Education also might help address a third concern--that hired workers often feel that family members and friends of the consumer do not show enough respect for the work they do. The state could prepare materials (printed or videotaped) for consumers and their families, alerting them to this fact and suggesting ways to minimize such tensions. Providing such information to consumers and their families when a spending plan is being developed may make it possible to avoid this potentially divisive situation, which could affect the consumer's entire caregiving network. These guidelines could include common areas of contention or conflict, as well as suggestions on how the entire family can address these issues constructively.

Finally, our findings suggest that Cash and Counseling participants tend to hire family members or friends as their main workers, and that both related and unrelated hirees have high levels of satisfaction under the program. While this bodes well for consumers who expect to be in the program for several years, it begs the following question: Could this highly successful program benefit far more consumers if it provided those who are unable to hire family or friends with a list of people who want to become workers? Furthermore, such a listing could help program participants find suitable replacements if their current hired workers were unable or unwilling to continue in the positions. In opposition, it is possible that offering such a list could be opposed by the state's home care industry and could put the state at risk of lawsuits if a worker hired from the state's list abused the consumer in some way.

3. Limitations

This study is limited in that we have no way of knowing how these hired workers would have fared without the demonstration; therefore, it cannot measure in a rigorous manner the impacts of consumer-directed care on workers. This is because consumers, not workers, were randomly assigned to the treatment or control group. Rather, the study can only describe the experiences of directly hired workers in this sample and compare them to those of agency workers as a benchmark. Furthermore, in Arkansas, the sample overrepresents those who worked for consumers who enrolled later in the demonstration and, therefore, is not necessarily representative of all workers in the demonstration. Because we did not collect baseline data on workers, we do not know whether workers for consumers who enrolled later differed from workers for consumers who enrolled earlier.

Our findings also may be limited in that they pertain to one consumer-directed care program. While most of our findings were similar across all three of the Cash and Counseling states, the results may not be generalizable to other programs that have different features. For example, other programs might not provide fiscal agent and counseling services. In addition, our results may not pertain to programs where consumers primarily hire workers who are not their relatives or friends. We also note that our results describe the experiences only of those workers who were providing paid care to consumers when the consumer was interviewed--nine months after enrolling in Cash and Counseling. Thus, the findings may not be representative of all workers ever hired by consumers in Cash and Counseling and do not necessarily reflect the satisfaction and strain levels that these workers would report if interviewed after more than six to nine months in their paid caregiving role.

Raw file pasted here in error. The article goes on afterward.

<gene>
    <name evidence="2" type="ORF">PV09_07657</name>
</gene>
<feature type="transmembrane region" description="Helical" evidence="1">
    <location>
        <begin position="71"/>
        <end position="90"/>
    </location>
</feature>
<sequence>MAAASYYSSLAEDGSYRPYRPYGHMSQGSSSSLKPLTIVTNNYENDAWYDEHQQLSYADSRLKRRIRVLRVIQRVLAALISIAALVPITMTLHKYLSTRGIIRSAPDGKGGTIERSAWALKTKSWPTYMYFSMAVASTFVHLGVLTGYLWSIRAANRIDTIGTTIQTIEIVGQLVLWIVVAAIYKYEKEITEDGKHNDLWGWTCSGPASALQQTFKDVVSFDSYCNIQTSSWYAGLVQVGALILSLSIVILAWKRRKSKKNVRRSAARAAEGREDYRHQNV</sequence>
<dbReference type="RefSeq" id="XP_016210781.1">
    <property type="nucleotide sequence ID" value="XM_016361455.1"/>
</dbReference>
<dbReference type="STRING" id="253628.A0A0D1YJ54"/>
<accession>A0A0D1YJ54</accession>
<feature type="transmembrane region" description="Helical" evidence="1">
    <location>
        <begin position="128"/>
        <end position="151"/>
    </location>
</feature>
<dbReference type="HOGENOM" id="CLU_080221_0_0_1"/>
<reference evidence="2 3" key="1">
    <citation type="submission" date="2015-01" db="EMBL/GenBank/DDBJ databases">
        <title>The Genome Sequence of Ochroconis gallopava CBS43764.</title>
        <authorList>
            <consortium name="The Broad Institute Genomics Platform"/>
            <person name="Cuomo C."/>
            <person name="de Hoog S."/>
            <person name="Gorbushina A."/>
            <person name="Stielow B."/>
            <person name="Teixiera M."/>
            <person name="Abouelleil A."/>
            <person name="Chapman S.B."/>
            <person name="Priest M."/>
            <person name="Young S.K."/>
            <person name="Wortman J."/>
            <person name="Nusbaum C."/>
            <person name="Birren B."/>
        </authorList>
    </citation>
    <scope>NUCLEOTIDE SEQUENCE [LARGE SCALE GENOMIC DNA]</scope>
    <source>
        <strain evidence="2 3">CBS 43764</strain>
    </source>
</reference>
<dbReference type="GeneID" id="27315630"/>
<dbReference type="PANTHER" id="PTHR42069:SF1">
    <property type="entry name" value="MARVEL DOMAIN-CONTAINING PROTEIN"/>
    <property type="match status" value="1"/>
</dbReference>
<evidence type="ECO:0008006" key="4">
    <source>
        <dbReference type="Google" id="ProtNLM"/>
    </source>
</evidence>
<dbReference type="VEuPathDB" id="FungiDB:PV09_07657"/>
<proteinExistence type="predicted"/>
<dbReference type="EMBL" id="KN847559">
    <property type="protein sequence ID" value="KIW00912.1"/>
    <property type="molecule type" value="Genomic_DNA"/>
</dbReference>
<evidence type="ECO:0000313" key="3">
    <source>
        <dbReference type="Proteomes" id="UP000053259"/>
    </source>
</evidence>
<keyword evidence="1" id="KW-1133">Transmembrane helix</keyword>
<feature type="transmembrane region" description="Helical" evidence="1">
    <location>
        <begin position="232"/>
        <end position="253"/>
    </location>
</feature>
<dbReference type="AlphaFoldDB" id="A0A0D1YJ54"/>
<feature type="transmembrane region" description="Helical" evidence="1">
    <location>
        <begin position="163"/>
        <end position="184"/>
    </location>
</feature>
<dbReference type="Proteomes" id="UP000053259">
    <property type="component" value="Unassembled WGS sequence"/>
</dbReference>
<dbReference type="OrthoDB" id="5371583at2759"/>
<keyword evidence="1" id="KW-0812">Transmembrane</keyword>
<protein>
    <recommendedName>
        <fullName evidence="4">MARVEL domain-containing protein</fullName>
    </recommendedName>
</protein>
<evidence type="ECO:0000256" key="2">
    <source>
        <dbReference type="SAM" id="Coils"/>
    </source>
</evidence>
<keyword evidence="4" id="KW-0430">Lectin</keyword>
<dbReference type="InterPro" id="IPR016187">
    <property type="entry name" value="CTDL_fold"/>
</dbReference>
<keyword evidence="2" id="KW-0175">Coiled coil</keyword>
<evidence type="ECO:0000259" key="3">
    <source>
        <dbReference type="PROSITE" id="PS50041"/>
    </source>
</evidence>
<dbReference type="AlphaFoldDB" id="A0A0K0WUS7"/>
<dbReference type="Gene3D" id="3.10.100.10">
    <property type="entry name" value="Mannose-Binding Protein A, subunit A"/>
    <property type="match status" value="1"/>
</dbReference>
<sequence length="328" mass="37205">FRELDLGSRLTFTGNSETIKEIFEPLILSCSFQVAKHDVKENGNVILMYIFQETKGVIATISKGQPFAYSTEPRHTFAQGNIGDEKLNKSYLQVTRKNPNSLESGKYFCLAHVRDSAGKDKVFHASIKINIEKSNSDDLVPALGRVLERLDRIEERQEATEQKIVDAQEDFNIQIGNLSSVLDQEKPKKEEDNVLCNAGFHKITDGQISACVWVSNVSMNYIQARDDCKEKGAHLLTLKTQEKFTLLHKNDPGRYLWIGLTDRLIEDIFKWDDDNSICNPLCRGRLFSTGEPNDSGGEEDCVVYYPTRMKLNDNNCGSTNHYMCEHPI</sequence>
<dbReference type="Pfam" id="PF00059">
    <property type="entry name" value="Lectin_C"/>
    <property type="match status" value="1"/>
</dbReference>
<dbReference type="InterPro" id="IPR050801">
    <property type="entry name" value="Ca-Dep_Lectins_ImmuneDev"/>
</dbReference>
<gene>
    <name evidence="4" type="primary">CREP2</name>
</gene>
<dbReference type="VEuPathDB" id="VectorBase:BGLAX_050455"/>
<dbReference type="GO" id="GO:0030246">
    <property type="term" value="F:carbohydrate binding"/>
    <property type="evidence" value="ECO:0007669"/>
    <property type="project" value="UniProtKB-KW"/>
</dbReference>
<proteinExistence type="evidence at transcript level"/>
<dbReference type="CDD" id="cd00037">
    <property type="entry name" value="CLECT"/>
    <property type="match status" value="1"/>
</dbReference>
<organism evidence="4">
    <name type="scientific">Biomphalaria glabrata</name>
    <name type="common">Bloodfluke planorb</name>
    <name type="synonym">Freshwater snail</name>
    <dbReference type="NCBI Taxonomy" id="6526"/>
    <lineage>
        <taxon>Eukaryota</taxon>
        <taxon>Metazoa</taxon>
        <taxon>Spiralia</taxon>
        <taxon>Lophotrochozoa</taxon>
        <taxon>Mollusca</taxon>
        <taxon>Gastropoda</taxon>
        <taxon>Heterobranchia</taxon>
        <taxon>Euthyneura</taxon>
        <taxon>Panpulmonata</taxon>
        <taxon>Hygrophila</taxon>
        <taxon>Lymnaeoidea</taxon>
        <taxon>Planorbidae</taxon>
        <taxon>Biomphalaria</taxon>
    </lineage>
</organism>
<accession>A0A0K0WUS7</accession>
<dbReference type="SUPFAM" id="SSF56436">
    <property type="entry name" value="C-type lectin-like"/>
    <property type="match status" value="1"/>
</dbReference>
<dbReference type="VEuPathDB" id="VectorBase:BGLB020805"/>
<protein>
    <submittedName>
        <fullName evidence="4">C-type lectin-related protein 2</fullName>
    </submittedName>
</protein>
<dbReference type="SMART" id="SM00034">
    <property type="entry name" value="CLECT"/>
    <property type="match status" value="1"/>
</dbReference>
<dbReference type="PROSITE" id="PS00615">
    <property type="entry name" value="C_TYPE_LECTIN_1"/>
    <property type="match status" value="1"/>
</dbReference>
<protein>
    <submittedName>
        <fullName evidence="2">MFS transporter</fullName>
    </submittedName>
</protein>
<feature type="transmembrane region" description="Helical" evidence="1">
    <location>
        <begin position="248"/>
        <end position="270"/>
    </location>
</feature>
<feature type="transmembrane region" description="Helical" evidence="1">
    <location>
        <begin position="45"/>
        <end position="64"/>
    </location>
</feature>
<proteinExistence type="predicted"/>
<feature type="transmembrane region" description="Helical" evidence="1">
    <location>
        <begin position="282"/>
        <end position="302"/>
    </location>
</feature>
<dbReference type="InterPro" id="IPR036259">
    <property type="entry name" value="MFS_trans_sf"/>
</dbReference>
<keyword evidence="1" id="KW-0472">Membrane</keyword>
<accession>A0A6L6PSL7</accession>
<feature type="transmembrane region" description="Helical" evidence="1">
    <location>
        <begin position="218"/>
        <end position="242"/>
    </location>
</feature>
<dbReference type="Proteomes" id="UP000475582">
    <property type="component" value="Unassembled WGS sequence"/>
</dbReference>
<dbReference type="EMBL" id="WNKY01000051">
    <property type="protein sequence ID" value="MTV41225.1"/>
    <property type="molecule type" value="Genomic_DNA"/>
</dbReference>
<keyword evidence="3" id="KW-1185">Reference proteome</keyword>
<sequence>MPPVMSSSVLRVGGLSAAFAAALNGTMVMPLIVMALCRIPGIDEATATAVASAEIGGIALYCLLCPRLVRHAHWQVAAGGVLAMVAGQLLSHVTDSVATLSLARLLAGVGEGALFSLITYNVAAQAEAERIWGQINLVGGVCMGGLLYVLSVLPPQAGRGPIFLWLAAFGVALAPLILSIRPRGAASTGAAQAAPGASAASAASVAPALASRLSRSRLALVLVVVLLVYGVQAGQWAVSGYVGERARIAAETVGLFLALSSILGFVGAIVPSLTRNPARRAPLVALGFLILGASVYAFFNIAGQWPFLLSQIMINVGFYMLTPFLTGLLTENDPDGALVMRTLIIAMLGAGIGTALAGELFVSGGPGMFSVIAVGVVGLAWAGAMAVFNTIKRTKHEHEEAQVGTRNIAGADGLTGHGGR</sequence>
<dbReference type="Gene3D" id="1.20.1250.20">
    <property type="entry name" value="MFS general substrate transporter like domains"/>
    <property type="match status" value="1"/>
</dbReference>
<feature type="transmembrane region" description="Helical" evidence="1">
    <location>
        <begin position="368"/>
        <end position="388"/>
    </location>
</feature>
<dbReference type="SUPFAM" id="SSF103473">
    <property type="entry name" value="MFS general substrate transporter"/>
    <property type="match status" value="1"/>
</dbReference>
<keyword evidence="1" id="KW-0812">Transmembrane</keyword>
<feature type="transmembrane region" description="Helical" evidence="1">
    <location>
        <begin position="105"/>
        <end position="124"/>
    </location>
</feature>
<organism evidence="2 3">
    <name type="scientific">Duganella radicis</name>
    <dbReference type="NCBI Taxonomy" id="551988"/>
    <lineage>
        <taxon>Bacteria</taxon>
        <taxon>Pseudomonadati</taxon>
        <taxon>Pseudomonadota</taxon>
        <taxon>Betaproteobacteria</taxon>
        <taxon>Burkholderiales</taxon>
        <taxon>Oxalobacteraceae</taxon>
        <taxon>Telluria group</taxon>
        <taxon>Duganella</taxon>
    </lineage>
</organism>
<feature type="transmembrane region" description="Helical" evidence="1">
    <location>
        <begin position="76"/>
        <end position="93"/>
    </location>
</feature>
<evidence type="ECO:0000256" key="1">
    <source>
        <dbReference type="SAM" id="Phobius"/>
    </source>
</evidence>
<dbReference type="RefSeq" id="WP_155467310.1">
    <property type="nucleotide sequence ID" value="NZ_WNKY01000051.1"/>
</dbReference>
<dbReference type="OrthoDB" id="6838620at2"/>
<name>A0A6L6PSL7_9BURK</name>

Despite these limitations, our results do suggest that workers hired under consumer direction tend to be very satisfied with their experiences and do not suffer physical or emotional hardship beyond what might be expected for people providing care to a relative. Although consumer direction cannot eliminate the emotional strain on these hired workers, paying them for at least some of the care they are providing does not seem to exacerbate the tensions they face and perhaps alleviates it somewhat. These findings are bolstered by the fact that the experiences of workers hired under consumer direction in the IHSS program in California are largely consistent with the experiences of workers hired under Cash and Counseling in Arkansas, Florida, and New Jersey, even though the two programs are different.